JavaScript tricks make educational site feel more real

The site aims to educate students about the workings of the ear

Ever wanted to journey inside someone's ear? Us neither, but this interactive educational website's great use of CSS and JavaScript makes it a weirdly engaging experience.

The Interactive Ear was created by Leeds-based agency Epiphany Solutions for its client Amplifon, which specialises in hearing aids, tests and solutions for the hard of hearing, and is targeted at both primary and secondary school level education.

Clicking on the + symbol brings up a magnifying glass device entitled 'The Journey'

The website showcases the three major parts of the ear's complex systems, encapsulated within a smoothly transitioning interface which enables the user to find out where sound goes, what happens and how it travels to the brain.

Clicking on the pulsating + symbol brings up a magnifying glass-style device (entitled 'The Journey') that enables you to have a sneaky peek inside. We love the naturalistic feel to the animation, so we asked designer Bryan James to tell us more about how it was created.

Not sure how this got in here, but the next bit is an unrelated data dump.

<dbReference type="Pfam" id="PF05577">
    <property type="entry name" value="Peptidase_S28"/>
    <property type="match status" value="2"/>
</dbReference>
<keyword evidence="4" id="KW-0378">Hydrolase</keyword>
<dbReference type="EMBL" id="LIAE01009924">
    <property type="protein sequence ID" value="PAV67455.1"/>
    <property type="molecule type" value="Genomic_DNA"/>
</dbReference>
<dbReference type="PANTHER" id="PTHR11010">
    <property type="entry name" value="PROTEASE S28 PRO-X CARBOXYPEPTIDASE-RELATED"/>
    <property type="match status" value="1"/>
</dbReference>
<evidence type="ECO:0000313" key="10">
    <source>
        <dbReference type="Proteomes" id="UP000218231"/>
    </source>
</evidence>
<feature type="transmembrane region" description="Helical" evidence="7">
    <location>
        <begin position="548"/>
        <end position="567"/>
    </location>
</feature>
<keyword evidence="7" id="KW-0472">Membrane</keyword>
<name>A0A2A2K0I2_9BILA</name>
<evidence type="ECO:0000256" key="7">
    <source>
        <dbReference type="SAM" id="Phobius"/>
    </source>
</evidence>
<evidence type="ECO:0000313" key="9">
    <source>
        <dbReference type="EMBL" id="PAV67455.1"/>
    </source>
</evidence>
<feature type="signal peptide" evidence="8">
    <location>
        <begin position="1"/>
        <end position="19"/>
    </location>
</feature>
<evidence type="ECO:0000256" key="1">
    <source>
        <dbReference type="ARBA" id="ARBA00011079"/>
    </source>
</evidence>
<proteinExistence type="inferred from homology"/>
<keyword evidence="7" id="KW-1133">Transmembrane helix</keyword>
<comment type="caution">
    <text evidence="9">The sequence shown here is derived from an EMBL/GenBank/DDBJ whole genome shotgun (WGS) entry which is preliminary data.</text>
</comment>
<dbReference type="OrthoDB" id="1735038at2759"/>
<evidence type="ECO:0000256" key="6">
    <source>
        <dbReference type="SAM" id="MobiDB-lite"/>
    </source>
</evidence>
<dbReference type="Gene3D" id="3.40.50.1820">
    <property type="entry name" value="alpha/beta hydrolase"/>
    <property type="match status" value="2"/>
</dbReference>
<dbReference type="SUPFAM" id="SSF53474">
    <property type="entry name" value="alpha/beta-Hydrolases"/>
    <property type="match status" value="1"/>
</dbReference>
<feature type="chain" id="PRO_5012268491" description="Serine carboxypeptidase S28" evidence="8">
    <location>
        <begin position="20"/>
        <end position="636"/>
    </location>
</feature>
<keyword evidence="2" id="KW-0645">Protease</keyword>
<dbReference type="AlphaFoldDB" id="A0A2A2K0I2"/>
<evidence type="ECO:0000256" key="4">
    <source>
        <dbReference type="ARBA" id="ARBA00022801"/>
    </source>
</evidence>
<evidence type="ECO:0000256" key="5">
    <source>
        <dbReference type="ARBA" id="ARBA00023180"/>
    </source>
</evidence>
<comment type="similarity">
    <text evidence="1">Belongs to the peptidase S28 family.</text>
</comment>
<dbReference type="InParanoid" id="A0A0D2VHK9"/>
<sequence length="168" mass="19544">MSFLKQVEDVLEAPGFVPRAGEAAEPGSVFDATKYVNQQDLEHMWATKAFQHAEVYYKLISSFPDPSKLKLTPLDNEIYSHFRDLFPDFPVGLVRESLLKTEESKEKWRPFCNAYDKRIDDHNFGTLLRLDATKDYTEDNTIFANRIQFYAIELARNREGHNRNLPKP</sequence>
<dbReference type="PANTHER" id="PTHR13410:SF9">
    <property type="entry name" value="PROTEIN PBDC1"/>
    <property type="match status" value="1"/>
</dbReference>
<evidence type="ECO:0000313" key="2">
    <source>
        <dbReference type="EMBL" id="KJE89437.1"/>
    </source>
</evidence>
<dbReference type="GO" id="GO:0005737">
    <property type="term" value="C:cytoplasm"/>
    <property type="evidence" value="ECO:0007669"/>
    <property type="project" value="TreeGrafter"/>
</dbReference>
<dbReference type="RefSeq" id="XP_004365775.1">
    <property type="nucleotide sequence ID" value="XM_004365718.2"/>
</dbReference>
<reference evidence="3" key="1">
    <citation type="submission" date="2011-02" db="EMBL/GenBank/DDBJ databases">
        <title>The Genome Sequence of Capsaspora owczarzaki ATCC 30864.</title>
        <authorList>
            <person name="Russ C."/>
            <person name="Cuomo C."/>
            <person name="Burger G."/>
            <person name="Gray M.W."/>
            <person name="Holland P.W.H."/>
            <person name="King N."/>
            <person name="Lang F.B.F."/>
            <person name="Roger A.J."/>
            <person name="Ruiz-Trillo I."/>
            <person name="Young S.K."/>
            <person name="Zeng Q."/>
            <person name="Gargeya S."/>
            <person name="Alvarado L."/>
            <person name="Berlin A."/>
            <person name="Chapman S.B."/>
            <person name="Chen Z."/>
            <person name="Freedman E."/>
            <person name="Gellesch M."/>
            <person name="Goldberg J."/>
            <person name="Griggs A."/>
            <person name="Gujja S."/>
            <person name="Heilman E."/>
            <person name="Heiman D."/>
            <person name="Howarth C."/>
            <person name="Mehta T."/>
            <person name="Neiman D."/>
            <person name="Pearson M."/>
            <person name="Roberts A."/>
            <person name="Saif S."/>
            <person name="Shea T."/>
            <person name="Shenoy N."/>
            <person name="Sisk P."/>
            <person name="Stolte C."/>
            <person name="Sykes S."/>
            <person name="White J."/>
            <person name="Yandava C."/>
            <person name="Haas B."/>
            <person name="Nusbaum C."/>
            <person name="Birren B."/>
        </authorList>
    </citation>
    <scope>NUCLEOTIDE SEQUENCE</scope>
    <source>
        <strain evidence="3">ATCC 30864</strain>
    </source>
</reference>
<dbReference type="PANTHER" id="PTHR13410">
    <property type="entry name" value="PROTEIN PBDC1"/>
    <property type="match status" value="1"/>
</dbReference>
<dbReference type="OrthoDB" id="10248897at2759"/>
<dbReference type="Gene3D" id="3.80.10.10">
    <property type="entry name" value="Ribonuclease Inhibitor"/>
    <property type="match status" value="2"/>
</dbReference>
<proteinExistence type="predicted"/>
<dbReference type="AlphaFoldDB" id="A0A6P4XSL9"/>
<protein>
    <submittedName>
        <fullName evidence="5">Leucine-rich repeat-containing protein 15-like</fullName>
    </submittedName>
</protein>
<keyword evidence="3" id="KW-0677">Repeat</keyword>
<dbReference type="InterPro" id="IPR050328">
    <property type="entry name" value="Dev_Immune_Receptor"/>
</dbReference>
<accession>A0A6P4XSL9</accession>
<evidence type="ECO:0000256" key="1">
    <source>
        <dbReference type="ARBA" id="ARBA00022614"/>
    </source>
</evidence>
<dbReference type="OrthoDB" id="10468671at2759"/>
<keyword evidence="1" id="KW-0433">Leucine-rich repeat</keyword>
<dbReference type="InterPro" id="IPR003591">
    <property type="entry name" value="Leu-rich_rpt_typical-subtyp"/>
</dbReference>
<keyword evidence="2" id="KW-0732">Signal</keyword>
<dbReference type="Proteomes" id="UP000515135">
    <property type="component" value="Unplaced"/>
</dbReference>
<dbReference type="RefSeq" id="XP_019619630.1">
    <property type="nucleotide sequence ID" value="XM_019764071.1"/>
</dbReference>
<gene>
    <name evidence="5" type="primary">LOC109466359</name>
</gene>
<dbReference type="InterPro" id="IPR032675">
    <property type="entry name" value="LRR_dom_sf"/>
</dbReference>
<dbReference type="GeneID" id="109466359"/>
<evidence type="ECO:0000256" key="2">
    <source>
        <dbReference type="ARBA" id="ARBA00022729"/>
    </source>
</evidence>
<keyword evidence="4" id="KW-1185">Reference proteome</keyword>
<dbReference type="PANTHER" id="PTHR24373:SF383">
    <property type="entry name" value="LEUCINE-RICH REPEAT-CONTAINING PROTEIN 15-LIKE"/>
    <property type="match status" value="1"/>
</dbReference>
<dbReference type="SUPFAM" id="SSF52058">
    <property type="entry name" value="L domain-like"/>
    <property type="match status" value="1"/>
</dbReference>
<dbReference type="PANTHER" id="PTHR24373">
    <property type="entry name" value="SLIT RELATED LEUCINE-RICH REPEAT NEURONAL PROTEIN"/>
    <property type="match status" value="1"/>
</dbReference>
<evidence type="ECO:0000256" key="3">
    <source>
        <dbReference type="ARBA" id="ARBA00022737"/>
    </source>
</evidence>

Take a peek inside and see what's going on

"We use JavaScript to place classes on an HTML element upon a particular action such as hover, which then applies a different style using CSS animations," says James.

"In older browsers without the support, you still get a swift experience which works, but we get the absolute best for the people who have modern browsers. With the power of modern technology, we were able to make the ear itself 'feel' more real with a rollover effect which draws separate 'pieces' in to where the user is browsing.

The effect is achieved using CSS3, JavaScript... and an animated GIF

"We knew how we'd create the magnifying glass area from a previous project which also involved masking content inside a circle. The issue we had was that if you have numerous elements inside a CSS border-radius circle, the elements within still show as though they are contained within a square, so the image absolutely had to be what we used – an animated GIF.

"Applying an 'X-ray' visual to it allowed us to get away with the normal GIF issues of strange pixelation on none-straight edged or photographic images. The GIF is actually of the whole ear, so is large - using JavaScript, when a user moves 100 pixels right, the image then moves 100 pixels left (and similarly vertically) within the circle, which gives the effect of an X-ray."

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